House GOP Pushes Border Adjustment Tax Despite Opposition
House Republicans aren’t backing off a controversial proposal at the center of their tax overhaul plan despite continued opposition from key GOP leaders in the Senate and the Trump administration.
Rep. Kevin Brady, the chairman of the House Ways and Means Committee, held a hearing Tuesday examining border adjustability, a proposed 20 percent tax on imports -- while exempting exports -- that is at the heart of the blueprint he and Speaker Paul Ryan helped craft last year.
“Our goal is not simply to eliminate any tax reason to move American jobs overseas, but to reestablish America as a 21st-century magnet for new jobs and investment,” Brady said in his opening statement.
But even as House Republicans on the tax-writing committee were debating the pros and cons of the proposal Tuesday, Treasury Secretary Steven Mnuchin was throwing cold water on its viability.
“One of the problems with the border adjustment tax is that it doesn’t create a level playing field,” Mnuchin said at the Peter G. Peterson Foundation Fiscal Summit, according to Politico. Last week, Senate Majority Leader Mitch McConnell called border adjustability “controversial” and said it probably couldn’t pass in the upper chamber.
Despite that pushback, House Republicans forged ahead with the proposal, and still consider it a key portion of their tax plan, saying it could raise more than $1 trillion in revenue to help pay for lower corporate and individual tax rates. Tuesday’s hearing was a key opportunity to debate the issue, and try to win over some of the skeptics.
“We recognize this is a significant change from our current tax code. We know there are legitimate concerns” from stakeholders, including some of those testifying at the hearing, Brady acknowledged.
The concerns from opponents include whether the tax would be compliant with the World Trade Organization and whether it would increase the power of the dollar to offset any setbacks for consumers.
In particular, the opposition has come from large retailers – notably Walmart and Target – that import massive amounts of goods, and could face steep taxes under the new plan. Target CEO Brian Cornell testified against the proposal Tuesday.
“Under the new border adjustment tax, American families – your constituents – would pay more so many multinational corporations can pay even less,” Cornell said.
That opposition could be a potent weapon against border adjustment among Republicans, and it highlights the growing need for Brady and Ryan to sell the plan to the public. Two committee Republicans – Rep. Erik Paulsen, who represents a district that borders Minneapolis, the corporate home of Target, and Rep. Jim Renacci of Ohio -- expressed serious reservations about the proposal Tuesday.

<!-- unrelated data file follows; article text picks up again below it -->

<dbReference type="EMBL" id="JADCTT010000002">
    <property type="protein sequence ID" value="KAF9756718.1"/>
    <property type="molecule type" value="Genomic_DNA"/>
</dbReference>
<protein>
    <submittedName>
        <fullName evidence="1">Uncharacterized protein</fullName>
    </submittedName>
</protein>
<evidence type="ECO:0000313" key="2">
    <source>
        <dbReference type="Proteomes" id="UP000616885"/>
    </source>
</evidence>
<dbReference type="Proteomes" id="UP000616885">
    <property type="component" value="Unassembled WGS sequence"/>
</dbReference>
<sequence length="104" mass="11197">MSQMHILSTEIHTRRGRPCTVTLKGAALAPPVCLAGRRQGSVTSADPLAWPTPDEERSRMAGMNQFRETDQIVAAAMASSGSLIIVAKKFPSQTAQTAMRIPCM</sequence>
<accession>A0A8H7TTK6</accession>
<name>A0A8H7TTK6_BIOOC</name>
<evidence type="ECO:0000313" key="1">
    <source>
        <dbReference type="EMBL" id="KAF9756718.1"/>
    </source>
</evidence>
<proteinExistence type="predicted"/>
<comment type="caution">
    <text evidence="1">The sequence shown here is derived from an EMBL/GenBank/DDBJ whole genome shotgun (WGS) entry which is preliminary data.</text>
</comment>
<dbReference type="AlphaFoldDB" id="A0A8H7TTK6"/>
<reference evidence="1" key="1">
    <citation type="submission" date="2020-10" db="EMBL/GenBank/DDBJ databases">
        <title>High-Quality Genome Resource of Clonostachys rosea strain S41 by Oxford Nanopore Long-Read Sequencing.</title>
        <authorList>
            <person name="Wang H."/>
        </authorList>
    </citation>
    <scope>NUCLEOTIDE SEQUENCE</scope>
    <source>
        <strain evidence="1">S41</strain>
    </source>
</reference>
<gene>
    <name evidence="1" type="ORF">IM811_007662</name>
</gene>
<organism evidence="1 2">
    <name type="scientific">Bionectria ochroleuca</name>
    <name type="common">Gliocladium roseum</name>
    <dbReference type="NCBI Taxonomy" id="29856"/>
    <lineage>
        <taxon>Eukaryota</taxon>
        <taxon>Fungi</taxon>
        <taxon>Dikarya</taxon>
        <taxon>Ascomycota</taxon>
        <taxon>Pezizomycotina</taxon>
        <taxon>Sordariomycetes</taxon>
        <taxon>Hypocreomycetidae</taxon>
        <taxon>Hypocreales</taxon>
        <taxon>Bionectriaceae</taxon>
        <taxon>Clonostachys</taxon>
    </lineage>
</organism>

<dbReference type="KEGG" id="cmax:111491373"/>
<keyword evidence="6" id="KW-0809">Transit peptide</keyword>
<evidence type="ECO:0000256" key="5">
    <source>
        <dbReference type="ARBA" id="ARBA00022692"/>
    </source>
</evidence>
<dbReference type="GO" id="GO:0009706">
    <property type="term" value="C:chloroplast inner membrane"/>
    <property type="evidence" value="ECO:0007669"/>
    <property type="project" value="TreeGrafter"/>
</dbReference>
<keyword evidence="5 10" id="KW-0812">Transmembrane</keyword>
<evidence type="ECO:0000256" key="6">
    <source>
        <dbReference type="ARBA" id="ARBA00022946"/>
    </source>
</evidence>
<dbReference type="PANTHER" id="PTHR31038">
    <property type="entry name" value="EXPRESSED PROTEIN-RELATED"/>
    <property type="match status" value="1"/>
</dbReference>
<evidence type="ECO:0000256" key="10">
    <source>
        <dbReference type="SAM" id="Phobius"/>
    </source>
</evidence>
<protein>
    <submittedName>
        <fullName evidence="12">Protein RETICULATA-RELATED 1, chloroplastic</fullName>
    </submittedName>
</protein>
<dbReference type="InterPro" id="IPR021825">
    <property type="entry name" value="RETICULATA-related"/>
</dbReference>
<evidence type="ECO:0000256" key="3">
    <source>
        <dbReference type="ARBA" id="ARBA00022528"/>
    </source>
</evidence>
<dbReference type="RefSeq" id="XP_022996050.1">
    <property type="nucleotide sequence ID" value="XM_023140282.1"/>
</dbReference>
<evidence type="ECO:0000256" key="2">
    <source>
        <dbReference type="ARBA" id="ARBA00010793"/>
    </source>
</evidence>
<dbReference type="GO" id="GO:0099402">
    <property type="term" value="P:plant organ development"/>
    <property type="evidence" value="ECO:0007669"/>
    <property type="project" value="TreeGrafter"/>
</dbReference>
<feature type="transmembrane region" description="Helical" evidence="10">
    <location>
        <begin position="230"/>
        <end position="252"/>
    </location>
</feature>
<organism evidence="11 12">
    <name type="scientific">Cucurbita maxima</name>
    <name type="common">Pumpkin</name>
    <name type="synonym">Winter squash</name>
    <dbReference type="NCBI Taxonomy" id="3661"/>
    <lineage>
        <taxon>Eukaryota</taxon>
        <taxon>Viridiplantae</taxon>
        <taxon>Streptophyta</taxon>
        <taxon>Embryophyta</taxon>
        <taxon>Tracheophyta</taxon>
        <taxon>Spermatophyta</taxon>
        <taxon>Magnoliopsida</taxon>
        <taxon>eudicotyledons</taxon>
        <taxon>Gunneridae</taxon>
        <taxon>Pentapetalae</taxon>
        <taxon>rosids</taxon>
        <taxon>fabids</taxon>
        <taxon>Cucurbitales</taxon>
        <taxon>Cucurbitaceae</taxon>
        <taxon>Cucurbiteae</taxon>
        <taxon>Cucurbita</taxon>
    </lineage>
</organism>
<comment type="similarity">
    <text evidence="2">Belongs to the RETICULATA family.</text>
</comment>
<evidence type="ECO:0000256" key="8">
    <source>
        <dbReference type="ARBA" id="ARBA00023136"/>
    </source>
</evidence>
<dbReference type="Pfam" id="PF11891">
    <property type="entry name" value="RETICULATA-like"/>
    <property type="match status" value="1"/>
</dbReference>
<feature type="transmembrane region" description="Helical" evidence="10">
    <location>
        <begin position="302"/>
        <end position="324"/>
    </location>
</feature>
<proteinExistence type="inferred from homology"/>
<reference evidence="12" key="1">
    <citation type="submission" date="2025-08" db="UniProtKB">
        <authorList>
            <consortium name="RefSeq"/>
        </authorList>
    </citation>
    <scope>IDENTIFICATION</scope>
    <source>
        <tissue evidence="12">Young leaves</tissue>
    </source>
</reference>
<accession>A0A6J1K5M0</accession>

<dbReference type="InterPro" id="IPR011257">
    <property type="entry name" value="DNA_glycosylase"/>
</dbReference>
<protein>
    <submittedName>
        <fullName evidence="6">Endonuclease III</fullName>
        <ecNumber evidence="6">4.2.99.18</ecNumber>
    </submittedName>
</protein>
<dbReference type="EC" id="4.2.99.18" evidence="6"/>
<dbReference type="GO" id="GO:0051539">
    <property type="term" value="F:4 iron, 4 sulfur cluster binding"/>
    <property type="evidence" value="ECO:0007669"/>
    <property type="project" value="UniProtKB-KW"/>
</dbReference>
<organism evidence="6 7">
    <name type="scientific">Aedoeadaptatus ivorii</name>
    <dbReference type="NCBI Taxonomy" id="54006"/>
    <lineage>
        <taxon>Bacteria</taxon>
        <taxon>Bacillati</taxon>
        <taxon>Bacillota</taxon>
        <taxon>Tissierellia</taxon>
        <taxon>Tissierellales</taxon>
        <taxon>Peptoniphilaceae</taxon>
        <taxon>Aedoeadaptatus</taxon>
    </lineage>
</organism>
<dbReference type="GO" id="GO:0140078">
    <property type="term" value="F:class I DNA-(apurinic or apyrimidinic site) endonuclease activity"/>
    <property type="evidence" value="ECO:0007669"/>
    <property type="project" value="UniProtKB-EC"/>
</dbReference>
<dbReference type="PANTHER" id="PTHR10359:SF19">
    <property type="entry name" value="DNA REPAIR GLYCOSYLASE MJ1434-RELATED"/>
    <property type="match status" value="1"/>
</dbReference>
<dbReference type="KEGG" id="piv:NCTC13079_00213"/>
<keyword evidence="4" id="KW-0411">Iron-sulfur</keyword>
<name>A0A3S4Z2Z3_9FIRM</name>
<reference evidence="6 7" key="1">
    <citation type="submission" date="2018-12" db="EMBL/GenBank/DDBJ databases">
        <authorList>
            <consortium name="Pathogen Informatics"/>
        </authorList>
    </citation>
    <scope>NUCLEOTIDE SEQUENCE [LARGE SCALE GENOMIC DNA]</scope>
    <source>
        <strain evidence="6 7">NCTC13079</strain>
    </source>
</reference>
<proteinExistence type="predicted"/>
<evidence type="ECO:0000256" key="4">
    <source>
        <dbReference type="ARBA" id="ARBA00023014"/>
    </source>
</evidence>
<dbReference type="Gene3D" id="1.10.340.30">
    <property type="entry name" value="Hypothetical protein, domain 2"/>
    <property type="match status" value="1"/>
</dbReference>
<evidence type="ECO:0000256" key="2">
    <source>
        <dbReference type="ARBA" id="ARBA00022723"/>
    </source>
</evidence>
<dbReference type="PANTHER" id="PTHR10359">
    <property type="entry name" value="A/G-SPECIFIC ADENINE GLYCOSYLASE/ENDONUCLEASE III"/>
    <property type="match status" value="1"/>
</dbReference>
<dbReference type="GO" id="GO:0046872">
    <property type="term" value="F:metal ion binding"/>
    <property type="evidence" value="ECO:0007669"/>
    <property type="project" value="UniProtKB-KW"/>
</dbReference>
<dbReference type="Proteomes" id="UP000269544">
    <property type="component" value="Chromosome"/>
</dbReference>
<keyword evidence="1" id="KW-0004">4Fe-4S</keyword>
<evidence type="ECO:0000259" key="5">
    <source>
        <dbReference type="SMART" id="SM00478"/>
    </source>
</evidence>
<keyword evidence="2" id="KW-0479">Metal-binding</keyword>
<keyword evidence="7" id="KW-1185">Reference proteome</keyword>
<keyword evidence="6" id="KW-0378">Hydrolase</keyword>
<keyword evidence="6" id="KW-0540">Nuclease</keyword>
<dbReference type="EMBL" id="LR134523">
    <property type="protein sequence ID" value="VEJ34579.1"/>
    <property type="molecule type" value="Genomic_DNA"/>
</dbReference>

“I cannot support the border adjustability provisions as introduced last year in the blueprint,” Paulsen said during the hearing. “I really want to urge this committee to listen, to be educated and then to address these concerns that we heard as we move forward with reform.”
Renacci said he had been “skeptical” of the plan, though he was trying to be open-minded. Among his concerns is the sentiment expressed by Mnuchin that it could create winners and losers.
“I’m hearing very real concerns from Main Street Ohio,” said Renacci, who is running for governor of the Buckeye State.
But Brady and other Republicans had some cover from retailers in the room. William Simon, the former president and CEO of Walmart, argued that if the border adjustment tax were written in a way that took account of the concerns from retailers and was carefully implemented over time, it could be successful.
With proper implementation and a proper transition, “it will be very, very good for the country,” Simon said.
Brady, in a brief interview after the hearing, remained optimistic about the proposal, saying that the hearing helped with “raising this issue up” and that his Senate colleagues could still be brought on board.
“I haven’t met a senator yet who defends the status quo of giving tax breaks to foreign products over American products and chasing jobs overseas, so let’s just stay at the table together,” Brady said.